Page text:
Carl Zimmer spoke with Michael A. Fischbach, a microbiologist at the University of California, San Francisco, author ofa medical ecology manifesto published this month in the journal Science Translational Medicine, as well as other scientists and proponents of medical ecology. for the NYT. These researchers are interested in the concept of the microbiome and the ecologically complex relationships between humans and our internal bacteria colonies.
Similarly, in another recent recent piece by Gina Kolata for the NYT, two scientists suggest the idea that humans are more “like coral, an assemblage of life-forms living together” or that if we switched our perspective “From the standpoint of our microbiome…we may just serve as packaging“.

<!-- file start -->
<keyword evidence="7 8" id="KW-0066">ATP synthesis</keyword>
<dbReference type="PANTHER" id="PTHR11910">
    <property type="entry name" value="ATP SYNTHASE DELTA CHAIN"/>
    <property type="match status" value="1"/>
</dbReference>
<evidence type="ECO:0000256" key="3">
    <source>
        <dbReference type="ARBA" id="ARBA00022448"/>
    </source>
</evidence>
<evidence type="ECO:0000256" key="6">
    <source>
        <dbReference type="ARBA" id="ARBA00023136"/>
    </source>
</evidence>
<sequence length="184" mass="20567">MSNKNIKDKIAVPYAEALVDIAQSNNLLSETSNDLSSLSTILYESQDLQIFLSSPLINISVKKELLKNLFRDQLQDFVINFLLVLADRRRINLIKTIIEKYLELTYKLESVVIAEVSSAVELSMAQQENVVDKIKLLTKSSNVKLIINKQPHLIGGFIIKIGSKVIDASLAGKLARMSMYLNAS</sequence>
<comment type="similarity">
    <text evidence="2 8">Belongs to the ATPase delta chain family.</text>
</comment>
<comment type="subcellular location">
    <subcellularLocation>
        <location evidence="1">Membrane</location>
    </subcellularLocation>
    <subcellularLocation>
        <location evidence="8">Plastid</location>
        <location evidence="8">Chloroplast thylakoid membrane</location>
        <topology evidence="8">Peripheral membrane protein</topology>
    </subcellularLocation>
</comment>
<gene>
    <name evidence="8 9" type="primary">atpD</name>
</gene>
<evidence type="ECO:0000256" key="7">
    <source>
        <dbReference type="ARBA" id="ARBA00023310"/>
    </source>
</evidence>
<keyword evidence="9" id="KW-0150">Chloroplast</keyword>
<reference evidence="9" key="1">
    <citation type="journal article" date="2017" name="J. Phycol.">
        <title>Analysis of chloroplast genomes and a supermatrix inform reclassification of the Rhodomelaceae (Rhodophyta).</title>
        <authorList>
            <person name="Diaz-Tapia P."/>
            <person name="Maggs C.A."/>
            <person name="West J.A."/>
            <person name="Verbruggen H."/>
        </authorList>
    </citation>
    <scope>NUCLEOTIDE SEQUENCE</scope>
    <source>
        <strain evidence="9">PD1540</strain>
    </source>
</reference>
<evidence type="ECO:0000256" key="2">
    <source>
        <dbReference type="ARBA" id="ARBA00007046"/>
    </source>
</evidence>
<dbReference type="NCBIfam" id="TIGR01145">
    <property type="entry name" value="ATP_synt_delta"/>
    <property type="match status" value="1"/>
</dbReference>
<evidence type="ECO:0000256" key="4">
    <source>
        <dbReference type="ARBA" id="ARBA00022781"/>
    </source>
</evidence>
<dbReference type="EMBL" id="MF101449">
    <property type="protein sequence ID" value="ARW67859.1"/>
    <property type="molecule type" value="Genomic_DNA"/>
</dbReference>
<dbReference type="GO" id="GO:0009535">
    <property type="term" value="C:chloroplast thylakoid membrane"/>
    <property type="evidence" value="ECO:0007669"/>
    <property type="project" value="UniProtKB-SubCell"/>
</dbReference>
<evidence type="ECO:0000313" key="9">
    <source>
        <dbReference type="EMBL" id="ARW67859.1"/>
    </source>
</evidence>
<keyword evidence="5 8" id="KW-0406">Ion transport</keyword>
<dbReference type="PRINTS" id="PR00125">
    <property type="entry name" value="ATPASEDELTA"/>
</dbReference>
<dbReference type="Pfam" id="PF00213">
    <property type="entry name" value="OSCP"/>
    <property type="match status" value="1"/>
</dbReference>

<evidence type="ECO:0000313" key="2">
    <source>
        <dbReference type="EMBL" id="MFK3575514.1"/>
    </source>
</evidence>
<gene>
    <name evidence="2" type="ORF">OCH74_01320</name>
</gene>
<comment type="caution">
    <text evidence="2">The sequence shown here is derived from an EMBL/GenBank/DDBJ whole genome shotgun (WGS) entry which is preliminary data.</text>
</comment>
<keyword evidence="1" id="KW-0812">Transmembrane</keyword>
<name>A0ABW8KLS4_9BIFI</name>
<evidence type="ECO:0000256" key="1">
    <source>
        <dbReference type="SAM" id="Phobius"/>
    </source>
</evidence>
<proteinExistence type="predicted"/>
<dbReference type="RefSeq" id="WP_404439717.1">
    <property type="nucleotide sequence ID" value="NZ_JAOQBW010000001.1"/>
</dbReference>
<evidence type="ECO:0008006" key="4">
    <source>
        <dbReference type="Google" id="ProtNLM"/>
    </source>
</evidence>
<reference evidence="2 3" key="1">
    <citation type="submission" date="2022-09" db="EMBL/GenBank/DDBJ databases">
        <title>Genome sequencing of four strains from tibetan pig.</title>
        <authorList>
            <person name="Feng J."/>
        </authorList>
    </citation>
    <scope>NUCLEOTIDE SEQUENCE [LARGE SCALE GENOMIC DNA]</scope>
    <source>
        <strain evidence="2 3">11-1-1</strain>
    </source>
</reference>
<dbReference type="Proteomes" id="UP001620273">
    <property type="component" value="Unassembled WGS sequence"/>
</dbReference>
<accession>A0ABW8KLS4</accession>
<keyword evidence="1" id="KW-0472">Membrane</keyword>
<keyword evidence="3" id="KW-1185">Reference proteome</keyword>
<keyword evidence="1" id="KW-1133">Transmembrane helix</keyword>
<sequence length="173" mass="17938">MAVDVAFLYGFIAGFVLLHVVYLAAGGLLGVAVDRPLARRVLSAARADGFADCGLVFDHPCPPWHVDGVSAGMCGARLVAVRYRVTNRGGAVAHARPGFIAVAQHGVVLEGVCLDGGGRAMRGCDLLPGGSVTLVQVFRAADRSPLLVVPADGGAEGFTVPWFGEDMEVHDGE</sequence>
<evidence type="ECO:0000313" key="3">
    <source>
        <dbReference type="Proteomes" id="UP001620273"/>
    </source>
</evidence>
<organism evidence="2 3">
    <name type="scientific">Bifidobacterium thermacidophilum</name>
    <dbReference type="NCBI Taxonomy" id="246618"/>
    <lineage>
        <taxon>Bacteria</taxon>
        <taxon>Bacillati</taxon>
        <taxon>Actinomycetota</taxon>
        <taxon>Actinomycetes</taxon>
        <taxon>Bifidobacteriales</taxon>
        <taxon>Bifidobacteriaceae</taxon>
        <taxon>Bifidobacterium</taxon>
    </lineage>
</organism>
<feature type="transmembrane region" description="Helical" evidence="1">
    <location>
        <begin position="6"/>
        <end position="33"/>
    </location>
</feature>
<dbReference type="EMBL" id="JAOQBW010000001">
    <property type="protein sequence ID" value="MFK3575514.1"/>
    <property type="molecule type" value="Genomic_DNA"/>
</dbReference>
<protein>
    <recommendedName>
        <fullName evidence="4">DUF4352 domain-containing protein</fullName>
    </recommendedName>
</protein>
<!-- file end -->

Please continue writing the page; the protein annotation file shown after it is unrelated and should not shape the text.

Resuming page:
Dr. Barnett Kramer, director of the division of cancer prevention at the National Cancer Institute, who was not involved with the research project, had another image. Humans, he said, in some sense are made mostly of microbes. From the standpoint of our microbiome, he added, “we may just serve as packaging.”
All of this news comes out a new five-year federal endeavor, the Human Microbiome Project, which has been compared to the Human Genome Project. For the endeavor, 200 scientists at 80 institutions sequenced the genetic material of bacteria taken from nearly 250 healthy people.